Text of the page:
Dealing with buffering in the BBC’s revenue streams

The BBC is an institution about as British as you can get and is renowned around the world for programmes like Strictly Come Dancing, EastEnders, Dr Who, Planet Earth,  BBC World News, University Challenge and Blackadder, to name a few. Yet, in the past few weeks it has seen its fair share of headlines as many wonder; can the BBC fund itself? What?! Channel 4 and ITV run (almost without exception) 24 hours of okay, mediocre and downright rubbish television and still manage to turn a profit, yet the home of TopGear is in dire straits?! How can this happen?!

There is a part of me that wants to blame Tory cuts for strangling the creative and artist heart of the country. Refusing to continue paying the TV License fees for over 75s is cutting off a vital source of income for the BBC, £650 million to be precise. But another part of me knows that cuts are going to be made somewhere and my local A and E should probably get priority over Live at the Apollo.

There is still something troubling. Even with the loss of government funding, how is the BBC and the BBC alone among the ever growing number of TV channels struggling with funding when it is still producing some of the world’s top television programmes?

A range of factors are contributing to the rapidly thinning BBC budget, and the reduced number of households paying for TV licences is having a big impact. It’s not that over the past few years Britain has become a nation of licence fee-dodgers; it’s that the BBC only charges the licence fee for those watching live TV. When was the last time you watched live TV? Really? Even I, as a slave to the Coronation Street schedule, struggle to remember the last time I stopped what I was doing to be ready for the start. Aged 9, I remember the closing music as my 8pm cue for bed time yet now, I watch it in 30 minute blocks when I find the time. With the flexibility of iPlayer and 4oD, why would I plan my days around TV schedules when I can spend Saturday night on the tiles and still watch Casualty, bacon butty in hand, the next morning. And why on earth would I pay for a TV licence solely for the live TV I never watch?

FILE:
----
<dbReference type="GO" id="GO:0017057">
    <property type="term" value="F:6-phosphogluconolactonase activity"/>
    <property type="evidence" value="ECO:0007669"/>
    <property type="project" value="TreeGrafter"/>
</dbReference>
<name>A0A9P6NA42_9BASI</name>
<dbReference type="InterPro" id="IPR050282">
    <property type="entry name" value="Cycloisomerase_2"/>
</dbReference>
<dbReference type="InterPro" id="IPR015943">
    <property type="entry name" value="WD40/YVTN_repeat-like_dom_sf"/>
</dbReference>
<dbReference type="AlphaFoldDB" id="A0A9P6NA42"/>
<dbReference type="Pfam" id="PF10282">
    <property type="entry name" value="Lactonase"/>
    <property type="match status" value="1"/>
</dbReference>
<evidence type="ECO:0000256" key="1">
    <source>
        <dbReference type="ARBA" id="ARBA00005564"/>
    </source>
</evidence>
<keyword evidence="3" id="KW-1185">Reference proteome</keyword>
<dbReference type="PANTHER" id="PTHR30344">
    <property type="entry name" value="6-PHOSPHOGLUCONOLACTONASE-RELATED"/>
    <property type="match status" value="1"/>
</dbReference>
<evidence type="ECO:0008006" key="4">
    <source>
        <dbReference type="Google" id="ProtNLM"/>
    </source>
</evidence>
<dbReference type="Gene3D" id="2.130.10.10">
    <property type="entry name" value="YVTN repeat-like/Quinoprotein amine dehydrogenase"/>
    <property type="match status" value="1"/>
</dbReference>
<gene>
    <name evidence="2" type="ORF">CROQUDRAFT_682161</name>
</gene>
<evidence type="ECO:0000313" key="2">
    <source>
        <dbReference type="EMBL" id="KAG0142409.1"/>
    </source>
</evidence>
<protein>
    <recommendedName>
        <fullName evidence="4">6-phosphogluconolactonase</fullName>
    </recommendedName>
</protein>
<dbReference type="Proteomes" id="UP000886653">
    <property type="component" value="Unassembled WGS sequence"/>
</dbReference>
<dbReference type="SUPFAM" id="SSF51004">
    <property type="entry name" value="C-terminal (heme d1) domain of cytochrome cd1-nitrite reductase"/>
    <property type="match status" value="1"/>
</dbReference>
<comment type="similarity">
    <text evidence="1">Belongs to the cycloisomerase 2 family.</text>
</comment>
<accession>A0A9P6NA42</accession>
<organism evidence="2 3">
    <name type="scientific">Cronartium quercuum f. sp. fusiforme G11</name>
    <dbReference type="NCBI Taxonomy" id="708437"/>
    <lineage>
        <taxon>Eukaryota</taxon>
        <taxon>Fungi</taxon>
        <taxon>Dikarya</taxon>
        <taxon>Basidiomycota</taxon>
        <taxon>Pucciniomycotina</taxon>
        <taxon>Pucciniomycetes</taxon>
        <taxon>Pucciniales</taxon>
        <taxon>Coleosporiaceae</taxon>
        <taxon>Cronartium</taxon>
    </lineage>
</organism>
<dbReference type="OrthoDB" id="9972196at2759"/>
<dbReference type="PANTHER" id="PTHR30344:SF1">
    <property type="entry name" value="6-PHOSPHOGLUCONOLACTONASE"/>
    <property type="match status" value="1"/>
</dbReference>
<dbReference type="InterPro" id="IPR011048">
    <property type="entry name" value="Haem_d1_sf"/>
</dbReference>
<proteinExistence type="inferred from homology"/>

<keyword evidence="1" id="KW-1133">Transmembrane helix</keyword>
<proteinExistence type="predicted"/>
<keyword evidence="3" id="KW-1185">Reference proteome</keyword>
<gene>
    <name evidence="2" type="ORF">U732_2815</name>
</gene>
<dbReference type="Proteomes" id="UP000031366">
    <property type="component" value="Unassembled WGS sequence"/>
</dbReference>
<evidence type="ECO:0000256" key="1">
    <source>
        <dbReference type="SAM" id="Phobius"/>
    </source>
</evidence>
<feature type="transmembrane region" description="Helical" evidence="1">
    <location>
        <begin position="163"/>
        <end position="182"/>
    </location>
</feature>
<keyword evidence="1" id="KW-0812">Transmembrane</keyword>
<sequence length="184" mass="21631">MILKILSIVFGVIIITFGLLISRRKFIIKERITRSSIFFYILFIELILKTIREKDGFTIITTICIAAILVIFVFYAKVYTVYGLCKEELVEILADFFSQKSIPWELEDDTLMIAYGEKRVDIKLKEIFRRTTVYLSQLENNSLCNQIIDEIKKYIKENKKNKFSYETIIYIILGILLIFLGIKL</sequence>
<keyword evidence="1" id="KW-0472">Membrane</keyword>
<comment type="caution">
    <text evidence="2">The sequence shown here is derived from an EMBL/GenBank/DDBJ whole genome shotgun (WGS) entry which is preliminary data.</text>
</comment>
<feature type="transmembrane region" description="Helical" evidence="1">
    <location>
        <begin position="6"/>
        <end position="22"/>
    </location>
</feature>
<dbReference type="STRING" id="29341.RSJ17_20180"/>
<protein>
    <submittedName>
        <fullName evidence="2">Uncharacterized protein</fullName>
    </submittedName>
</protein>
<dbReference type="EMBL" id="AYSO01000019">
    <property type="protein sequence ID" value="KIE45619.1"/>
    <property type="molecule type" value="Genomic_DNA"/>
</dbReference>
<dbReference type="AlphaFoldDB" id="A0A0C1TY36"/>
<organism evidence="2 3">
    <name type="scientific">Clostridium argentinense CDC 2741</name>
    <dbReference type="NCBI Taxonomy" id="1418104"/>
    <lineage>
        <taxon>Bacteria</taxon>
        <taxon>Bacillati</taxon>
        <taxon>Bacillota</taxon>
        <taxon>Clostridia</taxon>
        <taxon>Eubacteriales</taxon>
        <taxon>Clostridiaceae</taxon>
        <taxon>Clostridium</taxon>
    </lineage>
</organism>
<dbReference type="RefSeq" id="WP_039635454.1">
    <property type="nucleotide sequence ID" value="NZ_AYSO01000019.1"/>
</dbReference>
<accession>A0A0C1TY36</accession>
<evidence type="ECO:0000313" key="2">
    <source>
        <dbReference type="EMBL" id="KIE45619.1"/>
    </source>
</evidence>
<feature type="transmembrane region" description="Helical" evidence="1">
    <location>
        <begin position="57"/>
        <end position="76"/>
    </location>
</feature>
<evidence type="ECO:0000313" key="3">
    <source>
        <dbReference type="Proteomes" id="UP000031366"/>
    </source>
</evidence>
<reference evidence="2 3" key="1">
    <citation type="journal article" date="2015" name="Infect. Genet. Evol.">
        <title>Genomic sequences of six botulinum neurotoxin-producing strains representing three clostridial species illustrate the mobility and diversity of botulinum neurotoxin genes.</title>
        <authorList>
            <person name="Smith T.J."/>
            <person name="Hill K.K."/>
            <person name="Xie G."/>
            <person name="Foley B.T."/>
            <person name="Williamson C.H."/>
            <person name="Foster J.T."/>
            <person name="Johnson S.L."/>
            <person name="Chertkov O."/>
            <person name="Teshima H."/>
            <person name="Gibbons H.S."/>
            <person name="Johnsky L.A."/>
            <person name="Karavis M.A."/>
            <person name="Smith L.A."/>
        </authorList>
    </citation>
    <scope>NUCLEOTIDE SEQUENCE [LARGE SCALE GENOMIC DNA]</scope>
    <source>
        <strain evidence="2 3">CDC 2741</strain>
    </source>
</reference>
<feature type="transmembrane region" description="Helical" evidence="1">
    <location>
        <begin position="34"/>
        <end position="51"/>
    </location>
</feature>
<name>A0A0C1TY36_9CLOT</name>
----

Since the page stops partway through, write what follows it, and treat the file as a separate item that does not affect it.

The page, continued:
This has got to be one of the biggest problems facing the BBC, of the myriad of services it provides for the British public, only live TV comes with a price tag. I don’t think it can be overstated how ridiculous this is. Imagine you own a successful cake shop in London and due to customer demand you launch an online site. However, rather than selling your famed Bakewell tarts to the masses, you send them free of charge to anyone and everyone who asks as you only charge for cake sold from the physical shop. It would never happen.

The BBC has made huge progress in adapting for a digital audience; however it has so far failed to translate this development into a revenue stream capable of sustaining the institution. Couple this with the fact that 60 million, yes 60 million people are accessing iPlayer outside the UK with no cost means it really needs to buck up its ideas when it comes to ensuring its services make the money it needs to survive.

The cuts to licence funding should be a wake-up call for the BBC. Whether it introduces a subscription, extends the licence fee to cover iPlayer or takes a different tack all together, it is essential that it must act quickly to keep the money needed to stay afloat streaming in.

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